• Hi, I’m purchasing an ox build workbee cnc router from China but I need to purchase the spindle mount, router and all cables/wires. Please can you give a list and quote of what I will need? I am purchasing the electrical pack with it but it doesn’t come with the cables and all other bits I need. Thank tou
  • Whats the maximum recommended speed to lase (engraving not cutting) a shape (say triangle) using the greenBull hybrid?

    The feedrate at which to engrave using a CO2 laser will depend on the material, depth of engraving and intensity of the laser output. For instance, if engraving plastic, you can run the machine at a very high feedrate (i.e. 100-500 ipm) and a very low intensity. In converse, anodized aluminum will require high intensity and moderate feedrate. Engraving woods will require fast or slow feedrate and high or low laser intensity depending on the result desired.

    With the greenBull, be careful with changes in direction at high feedrates as there is a very high amount of inertia with all of the components on the gantry. It is good to test raster vs. vector for some engraving patterns.

    Additional Information:
    I should have specified my exact question better. Sorry. Where you say "be careful with changes in direction at high feedrates as there is a very high amount of inertia", what is the maximum allowed acceleration (conversely deceleration) you recommend using.

    Click the link to respond:
    Whats the maximum recommended speed to lase (engraving not cutting) a shape (say triangle) using the greenBull hybrid?

  • Hello what is the thread size of the water cooling fittings on the 2.2kw spindle? I am wondering if I can replace the fittings with standard pc liquid cooling fittings, which are G1/4".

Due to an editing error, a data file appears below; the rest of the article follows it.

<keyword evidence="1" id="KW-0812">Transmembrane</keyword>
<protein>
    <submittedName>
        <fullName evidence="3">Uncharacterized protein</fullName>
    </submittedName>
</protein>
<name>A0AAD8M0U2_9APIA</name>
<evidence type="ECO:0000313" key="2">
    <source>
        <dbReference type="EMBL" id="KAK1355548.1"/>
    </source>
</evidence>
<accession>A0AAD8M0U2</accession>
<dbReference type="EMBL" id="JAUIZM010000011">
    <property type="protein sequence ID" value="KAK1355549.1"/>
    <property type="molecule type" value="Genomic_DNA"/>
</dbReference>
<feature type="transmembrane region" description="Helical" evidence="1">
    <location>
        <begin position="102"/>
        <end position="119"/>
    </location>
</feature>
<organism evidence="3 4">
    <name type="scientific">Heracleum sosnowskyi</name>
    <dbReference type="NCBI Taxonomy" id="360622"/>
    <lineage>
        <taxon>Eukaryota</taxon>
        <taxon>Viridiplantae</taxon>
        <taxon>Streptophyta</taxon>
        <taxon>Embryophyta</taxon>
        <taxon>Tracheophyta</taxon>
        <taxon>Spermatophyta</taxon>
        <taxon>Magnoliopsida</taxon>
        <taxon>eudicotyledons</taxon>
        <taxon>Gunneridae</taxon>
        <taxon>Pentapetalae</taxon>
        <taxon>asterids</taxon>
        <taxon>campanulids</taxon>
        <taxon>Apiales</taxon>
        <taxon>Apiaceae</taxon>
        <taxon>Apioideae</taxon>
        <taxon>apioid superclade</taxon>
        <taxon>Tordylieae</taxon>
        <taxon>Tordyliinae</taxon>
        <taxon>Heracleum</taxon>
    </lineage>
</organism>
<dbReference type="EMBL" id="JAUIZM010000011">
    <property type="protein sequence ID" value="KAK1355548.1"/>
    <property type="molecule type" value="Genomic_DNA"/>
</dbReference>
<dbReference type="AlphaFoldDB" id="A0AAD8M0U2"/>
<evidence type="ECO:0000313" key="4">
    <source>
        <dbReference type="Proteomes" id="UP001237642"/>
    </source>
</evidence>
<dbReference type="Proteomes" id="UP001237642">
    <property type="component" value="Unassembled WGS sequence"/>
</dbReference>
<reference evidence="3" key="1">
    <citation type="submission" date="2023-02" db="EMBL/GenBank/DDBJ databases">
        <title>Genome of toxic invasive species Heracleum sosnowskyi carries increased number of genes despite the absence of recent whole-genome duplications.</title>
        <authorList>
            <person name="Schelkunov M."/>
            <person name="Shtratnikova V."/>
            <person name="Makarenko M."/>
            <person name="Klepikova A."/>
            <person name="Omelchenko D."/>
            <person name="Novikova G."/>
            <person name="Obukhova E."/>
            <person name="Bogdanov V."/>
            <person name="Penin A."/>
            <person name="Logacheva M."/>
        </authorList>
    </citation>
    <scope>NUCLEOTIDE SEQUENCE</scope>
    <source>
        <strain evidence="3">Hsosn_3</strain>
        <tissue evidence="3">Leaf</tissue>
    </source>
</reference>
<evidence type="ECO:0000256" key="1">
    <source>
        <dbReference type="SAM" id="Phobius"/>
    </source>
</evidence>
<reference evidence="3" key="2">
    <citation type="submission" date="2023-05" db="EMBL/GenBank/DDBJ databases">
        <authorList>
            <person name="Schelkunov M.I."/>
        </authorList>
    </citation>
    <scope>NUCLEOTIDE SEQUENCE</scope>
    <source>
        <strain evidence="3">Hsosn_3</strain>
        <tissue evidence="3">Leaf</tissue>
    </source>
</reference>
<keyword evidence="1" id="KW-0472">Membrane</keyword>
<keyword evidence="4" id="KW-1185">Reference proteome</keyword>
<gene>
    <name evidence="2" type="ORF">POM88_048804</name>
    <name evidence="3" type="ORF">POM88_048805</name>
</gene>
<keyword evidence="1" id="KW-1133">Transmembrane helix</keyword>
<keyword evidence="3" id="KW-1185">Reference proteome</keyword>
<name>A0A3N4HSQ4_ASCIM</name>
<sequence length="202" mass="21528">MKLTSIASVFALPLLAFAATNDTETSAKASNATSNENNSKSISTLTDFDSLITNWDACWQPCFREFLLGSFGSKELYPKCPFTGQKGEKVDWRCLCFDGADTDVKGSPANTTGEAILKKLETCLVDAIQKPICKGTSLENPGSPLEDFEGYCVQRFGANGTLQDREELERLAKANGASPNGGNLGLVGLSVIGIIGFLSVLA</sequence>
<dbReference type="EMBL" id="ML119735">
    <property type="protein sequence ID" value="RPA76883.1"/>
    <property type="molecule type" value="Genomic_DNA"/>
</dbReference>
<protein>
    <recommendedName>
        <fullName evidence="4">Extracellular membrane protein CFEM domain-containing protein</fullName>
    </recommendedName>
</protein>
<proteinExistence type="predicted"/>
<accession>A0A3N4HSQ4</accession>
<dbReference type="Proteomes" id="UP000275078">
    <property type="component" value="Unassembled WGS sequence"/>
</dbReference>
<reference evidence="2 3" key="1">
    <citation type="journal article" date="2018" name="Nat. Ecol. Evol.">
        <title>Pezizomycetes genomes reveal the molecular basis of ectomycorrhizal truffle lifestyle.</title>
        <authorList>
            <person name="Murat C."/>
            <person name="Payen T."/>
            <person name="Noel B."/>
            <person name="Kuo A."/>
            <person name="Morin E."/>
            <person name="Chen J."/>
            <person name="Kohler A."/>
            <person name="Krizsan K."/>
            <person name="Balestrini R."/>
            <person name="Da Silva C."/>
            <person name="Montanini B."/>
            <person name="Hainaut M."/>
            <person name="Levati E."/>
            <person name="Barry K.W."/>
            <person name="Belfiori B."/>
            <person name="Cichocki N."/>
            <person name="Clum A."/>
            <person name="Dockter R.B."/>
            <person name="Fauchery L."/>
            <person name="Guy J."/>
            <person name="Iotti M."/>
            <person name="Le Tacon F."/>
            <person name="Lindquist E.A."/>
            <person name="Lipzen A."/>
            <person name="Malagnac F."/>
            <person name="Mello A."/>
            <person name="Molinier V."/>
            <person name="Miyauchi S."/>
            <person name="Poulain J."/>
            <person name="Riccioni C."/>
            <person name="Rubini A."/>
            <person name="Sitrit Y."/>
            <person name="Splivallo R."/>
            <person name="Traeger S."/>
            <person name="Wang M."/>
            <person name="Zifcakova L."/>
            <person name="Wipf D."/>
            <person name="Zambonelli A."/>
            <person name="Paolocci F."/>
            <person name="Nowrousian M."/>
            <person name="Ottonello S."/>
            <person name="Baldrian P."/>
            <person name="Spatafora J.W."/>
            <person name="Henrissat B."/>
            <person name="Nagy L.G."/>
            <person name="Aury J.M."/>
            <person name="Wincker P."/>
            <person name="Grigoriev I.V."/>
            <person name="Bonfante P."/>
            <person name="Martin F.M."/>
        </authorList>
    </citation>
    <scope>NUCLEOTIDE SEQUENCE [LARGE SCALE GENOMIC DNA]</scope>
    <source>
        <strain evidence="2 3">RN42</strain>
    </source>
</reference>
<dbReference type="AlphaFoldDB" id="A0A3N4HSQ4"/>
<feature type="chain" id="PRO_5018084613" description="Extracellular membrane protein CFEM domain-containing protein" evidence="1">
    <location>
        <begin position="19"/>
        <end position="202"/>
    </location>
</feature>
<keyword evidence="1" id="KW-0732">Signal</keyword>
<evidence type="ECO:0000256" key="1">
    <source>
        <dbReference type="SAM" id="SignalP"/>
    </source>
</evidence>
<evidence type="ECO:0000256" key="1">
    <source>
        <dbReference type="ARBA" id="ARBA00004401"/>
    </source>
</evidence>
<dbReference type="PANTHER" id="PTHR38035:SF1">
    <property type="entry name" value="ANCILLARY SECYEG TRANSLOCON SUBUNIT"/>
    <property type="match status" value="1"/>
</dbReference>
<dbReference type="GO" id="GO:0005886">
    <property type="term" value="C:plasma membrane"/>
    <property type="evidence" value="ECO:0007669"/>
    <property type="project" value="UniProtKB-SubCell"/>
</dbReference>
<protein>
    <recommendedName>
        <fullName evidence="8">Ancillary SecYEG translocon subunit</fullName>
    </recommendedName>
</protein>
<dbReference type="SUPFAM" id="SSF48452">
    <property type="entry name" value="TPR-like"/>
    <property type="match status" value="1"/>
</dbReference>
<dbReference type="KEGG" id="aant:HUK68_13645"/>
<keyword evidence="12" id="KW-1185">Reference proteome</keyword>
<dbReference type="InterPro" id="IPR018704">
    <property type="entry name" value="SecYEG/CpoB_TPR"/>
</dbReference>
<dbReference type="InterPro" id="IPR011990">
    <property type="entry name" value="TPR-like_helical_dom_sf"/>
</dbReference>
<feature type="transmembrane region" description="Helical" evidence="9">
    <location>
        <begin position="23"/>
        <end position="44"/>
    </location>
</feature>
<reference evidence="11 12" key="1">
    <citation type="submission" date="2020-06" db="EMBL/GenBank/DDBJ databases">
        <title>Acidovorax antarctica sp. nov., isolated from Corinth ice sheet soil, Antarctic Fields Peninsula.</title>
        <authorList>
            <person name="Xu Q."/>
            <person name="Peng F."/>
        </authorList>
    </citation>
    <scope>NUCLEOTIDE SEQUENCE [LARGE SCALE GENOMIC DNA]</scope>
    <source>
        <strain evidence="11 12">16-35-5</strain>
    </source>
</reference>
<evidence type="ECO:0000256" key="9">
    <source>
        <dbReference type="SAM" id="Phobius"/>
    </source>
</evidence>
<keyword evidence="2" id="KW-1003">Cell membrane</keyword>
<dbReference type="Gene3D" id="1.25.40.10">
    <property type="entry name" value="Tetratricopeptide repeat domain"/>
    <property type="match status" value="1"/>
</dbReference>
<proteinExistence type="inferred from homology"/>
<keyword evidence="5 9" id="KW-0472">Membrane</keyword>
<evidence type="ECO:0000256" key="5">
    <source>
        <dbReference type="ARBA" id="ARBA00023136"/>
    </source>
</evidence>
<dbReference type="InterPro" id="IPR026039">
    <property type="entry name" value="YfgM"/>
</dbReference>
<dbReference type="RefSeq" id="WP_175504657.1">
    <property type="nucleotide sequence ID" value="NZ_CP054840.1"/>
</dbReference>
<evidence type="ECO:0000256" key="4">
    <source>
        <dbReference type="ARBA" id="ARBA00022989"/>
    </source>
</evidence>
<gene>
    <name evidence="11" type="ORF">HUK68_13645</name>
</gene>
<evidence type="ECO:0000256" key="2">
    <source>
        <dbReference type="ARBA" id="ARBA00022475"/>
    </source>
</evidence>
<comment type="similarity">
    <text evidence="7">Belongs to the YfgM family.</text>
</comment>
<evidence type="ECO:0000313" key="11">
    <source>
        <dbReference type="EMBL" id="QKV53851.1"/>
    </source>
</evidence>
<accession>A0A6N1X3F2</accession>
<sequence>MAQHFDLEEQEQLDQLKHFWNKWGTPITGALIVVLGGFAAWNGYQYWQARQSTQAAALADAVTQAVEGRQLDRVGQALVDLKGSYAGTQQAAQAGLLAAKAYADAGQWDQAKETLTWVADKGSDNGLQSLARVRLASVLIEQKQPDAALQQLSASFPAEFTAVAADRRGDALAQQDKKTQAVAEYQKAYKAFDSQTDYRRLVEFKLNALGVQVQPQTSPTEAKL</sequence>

They do have a similar looking thread as the G1/4”, but I will confirm in the morning. We use the G1/4” on the pump and radiator so it will be easy to determine this fit when I get into the office.

    Additional Information:
    Another FAQ says it is an M8, but I will confirm.

    Additional Information:
    These are M8x1 thread. I was able to find M8x1 3/8 barb fittings on Ebay. I plan to drill and tap my spindle to G1/4 though.

    Click the link to respond:
    Hello what is the thread size of the water cooling fittings on the 2.2kw spindle? I am wondering if I can replace the fittings with standard pc liquid cooling fittings, which are G1/4".

  • What's the maximum speed at I can machining reliefs without lost steps with BlueChick?

    This will depend on the material, end mill that you are using, and whether you are using a spindle or a router. The stepping motors and the mechanics on the blueChick (and the other machines as well) can move the machine very fast (x and y about 700 ipm rapids).